How to Invest in Software-as-a-Service (SaaS)

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Back in 2000, if you were filing your taxes with Intuit’s TurboTax, you would buy its software on a compact disc, download the software onto your computer, and input your data into the program. With changes to the tax code every year, you had to cycle through the process annually.

The advent of cloud computing has changed all of that. These days, you can use TurboTax software without downloading anything, updates to the company’s systems are made in real time, and all of your data is stored for you on Intuit’s servers.

This is an example of software-as-a-service — or SaaS. The model has transformed the relationship between a customer and a company’s software: where once owning the software on site was key, it is now the ability to access the software that truly matters. As more companies, both new entrants and existing software providers, gravitate toward the SaaS model, it’s also becoming an increasingly popular area of focus for investors.

Below, we’ll dive into SaaS and discuss why it’s so advantageous — to companies, to their customers, and to their investors. We’ll also tackle the unique metrics that will help you measure the strength of an SaaS company’s business and discuss the risks any potential investors ought to be aware of.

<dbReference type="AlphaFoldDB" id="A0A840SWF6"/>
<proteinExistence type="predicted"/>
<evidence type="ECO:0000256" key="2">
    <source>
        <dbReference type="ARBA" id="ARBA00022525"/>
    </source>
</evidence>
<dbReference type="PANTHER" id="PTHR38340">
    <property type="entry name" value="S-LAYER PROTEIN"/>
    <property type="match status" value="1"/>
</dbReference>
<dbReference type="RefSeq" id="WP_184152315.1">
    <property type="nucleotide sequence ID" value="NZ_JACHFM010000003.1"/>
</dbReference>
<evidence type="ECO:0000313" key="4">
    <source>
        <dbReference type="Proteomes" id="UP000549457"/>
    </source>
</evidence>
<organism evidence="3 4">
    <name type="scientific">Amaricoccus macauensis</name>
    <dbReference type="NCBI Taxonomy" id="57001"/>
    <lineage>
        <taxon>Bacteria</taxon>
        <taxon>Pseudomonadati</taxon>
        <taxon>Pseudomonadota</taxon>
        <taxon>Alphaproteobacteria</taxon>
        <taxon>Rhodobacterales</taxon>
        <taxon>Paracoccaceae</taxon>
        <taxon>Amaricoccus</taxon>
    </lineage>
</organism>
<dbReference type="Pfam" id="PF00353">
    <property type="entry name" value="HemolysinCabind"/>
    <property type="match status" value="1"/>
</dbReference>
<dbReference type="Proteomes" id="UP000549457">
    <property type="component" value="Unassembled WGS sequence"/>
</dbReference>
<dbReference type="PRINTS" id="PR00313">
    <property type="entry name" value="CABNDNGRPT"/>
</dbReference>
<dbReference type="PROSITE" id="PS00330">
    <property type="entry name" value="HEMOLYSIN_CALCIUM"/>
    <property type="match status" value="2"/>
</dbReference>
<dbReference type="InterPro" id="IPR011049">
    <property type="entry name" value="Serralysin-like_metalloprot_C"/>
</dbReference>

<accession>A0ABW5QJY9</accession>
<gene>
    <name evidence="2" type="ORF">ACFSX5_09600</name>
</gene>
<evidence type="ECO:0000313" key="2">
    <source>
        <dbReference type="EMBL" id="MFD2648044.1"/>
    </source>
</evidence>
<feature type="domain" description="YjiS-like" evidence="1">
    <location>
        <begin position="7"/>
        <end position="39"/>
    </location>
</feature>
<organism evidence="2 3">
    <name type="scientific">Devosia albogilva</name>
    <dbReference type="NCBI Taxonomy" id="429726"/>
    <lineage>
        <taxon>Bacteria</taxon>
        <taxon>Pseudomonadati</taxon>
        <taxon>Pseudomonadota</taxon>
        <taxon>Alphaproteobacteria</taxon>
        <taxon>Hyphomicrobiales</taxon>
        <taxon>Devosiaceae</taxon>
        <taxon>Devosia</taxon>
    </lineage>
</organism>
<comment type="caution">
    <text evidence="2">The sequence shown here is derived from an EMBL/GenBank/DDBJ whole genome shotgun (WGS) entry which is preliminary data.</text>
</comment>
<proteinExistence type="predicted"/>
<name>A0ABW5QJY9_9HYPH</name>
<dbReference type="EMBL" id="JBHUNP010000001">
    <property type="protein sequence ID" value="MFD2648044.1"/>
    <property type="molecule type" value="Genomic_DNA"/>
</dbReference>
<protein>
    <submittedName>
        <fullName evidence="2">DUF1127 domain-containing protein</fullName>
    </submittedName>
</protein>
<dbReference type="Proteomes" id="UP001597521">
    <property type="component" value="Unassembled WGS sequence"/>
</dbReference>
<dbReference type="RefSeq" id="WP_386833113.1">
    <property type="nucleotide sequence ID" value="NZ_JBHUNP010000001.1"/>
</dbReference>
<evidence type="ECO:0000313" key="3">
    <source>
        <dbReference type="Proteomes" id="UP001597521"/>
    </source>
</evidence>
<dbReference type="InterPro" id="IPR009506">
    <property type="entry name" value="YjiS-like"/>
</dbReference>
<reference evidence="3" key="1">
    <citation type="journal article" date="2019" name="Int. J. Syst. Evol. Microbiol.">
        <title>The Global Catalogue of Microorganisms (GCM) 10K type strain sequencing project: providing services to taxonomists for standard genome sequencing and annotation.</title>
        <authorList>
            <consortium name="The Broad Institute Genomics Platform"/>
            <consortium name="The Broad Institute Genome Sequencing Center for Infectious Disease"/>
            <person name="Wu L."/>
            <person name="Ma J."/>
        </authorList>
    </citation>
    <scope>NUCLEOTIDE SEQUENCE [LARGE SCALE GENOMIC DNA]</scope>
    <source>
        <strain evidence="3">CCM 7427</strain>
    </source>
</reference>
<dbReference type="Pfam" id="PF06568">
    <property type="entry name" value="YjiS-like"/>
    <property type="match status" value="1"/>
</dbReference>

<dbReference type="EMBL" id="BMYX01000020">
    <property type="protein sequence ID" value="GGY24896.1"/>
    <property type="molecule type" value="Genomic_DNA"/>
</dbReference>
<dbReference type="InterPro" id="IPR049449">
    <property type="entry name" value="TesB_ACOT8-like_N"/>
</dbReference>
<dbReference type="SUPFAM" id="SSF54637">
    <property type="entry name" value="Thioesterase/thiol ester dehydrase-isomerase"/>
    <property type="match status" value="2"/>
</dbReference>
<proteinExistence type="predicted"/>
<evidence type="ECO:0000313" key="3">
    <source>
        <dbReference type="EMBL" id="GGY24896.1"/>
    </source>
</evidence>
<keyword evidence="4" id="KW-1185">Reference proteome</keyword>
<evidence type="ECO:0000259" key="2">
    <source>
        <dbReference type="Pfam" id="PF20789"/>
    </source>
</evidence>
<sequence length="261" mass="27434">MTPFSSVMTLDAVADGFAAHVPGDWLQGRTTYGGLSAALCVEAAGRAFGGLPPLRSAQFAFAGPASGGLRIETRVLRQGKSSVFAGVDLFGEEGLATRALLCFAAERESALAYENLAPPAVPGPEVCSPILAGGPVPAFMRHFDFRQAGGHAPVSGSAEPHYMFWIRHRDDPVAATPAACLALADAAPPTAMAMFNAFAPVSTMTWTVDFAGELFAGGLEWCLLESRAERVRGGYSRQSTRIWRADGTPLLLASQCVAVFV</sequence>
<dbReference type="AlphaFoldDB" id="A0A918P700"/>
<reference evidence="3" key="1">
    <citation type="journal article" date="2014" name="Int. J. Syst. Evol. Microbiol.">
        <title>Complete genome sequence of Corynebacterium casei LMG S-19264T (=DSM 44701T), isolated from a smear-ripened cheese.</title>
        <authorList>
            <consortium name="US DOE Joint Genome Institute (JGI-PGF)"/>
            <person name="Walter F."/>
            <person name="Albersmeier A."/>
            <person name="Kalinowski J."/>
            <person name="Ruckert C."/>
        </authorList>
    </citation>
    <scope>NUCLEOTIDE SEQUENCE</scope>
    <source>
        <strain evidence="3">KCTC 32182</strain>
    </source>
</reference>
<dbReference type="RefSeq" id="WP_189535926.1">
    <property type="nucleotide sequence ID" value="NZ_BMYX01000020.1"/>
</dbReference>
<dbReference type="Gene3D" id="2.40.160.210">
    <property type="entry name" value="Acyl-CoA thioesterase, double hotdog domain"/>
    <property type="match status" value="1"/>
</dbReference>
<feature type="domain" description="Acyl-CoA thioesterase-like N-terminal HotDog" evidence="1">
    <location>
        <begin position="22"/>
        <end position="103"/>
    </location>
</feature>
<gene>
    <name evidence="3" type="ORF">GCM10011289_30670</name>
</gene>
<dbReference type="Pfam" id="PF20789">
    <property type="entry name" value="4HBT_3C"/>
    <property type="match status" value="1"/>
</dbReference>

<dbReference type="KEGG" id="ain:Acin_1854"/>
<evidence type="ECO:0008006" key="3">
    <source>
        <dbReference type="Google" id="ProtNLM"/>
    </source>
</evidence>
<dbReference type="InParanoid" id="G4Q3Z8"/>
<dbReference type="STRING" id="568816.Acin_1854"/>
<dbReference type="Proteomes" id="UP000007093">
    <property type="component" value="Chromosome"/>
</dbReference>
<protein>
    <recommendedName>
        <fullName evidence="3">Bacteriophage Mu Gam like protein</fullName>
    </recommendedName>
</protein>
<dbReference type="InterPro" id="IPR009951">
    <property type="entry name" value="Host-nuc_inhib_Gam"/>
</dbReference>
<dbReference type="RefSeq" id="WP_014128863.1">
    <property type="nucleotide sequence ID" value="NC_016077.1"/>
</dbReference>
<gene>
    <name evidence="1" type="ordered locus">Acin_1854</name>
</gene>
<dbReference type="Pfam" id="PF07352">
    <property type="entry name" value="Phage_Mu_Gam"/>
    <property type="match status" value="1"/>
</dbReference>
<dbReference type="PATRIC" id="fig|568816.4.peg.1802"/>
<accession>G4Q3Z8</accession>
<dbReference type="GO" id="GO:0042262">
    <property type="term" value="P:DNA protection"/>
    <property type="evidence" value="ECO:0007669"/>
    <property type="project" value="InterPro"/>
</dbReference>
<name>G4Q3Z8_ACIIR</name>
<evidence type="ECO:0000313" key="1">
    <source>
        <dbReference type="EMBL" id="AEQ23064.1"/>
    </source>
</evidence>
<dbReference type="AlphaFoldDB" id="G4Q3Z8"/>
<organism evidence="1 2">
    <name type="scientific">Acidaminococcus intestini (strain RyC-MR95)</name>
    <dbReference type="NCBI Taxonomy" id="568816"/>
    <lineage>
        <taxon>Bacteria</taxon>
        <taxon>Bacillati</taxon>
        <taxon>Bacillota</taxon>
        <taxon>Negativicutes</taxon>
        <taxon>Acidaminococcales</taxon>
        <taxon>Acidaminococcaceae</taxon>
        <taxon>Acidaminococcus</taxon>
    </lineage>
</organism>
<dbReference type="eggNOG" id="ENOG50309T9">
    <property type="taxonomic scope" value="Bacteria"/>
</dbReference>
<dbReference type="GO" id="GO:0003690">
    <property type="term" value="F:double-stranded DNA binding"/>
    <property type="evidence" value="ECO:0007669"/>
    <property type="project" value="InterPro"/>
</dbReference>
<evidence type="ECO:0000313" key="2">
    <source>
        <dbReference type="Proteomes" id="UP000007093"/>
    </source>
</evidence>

What is software-as-a-service or SaaS?

Perhaps the best way to start is to define software. Put simply, it is any program that can be run on a computer. That online calculator, the Word document you’re working on, and the weather app you check daily are all examples of software. In order for those to work, someone had to create the computer code to make them function.

If that still seems fuzzy, think of it this way: software is usually juxtaposed against hardware. Hardware is the physical computer or smartphone that you own. You can hold hardware in your hands. Software includes all the programs or apps that you use on a device — no physical product to speak of.

Software-as-a-Service (SaaS) companies have taken advantage of cloud computing in order to provide access to software and stored data from any device with an Internet connection. Cloud computing, which makes SaaS possible, is the practice of using offsite servers to house and handle large computing tasks and making all of the relevant information available on demand via the internet.  – Read more

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